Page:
ok 3 - exceptions are caught and reported as failures
  ok 4 - pre-flight check catches new w/ no args
  ok 5 - pre-flight check catches unbalanced arguments list

By default, labeling statistics and counterexamples (if any) are included in the output if the TestRunner's verbose property is true. You may override the default by passing the verbose named parameter after all of the properties in the argument list:

  my $num_successes = $runner->run_suite( @properties,
                                          verbose => 1 );
  my $num_failed = @properties - $num_successes;


There are two kinds of objects that TestRunner uses as helpers. Neither is meant to be created by you. Rather, a TestRunner will create them on your behalf when they are needed.

The objects are described in the following subsections.


  my $results = $runner->run( $a_property );
  print "Property name: ", $results->name, ": ";
  print $results->success ? "Winner!" : "Loser!";

This is the object that you get back from run. It contains all of the information available about the outcome of a property check and provides the following methods:


Boolean value: True if the property checked out successfully; false otherwise.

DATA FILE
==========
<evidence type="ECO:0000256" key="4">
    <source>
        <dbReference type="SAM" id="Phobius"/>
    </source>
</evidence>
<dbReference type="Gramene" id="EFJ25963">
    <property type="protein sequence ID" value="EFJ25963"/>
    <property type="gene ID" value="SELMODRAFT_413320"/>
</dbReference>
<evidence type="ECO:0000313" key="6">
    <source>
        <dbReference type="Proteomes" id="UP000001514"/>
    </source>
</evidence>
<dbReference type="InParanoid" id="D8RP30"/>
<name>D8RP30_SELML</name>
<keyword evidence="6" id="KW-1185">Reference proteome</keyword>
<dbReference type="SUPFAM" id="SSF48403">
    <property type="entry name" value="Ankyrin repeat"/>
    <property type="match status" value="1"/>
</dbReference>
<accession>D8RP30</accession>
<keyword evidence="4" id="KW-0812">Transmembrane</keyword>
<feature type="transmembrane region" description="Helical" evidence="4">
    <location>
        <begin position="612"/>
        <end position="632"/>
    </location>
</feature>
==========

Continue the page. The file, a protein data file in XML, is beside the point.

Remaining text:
Returns a one line summary of the property-check outcome. It does not end with a newline. Example:

  ok 1 - Property->new disallows use of 'tcon' in bindings

Returns all relevant information about the property-check outcome as a series of lines. The last line is terminated with a newline. The details are identical to the summary (except for the terminating newline) unless label frequencies are present or a counterexample is present, in which case the details will have these extras (the summary does not). Example:

  not ok 1 - 'my_sqrt meets defn of sqrt' falsified in 1 attempts
  # Counterexample:
  # $x = '0.546384454460178';

Returns the name of the property to which the results pertain.


The number assigned to the property that was checked.


Returns the counterexample that "broke" the code being tested, if there is one. Otherwise, returns an empty string. If any notes have been attached to the failing trial, they will be included.


Label counts. If any labels were applied to trials during the property check, this value will be a reference to a hash mapping each combination of labels to the count of trials that had that particular combination. Otherwise, it will be undefined.

Note that each trial is counted only once -- for the most-specific combination of labels that was applied to it. For example, consider the following labeling logic:

  Property {
    ##[ x <- Int ]##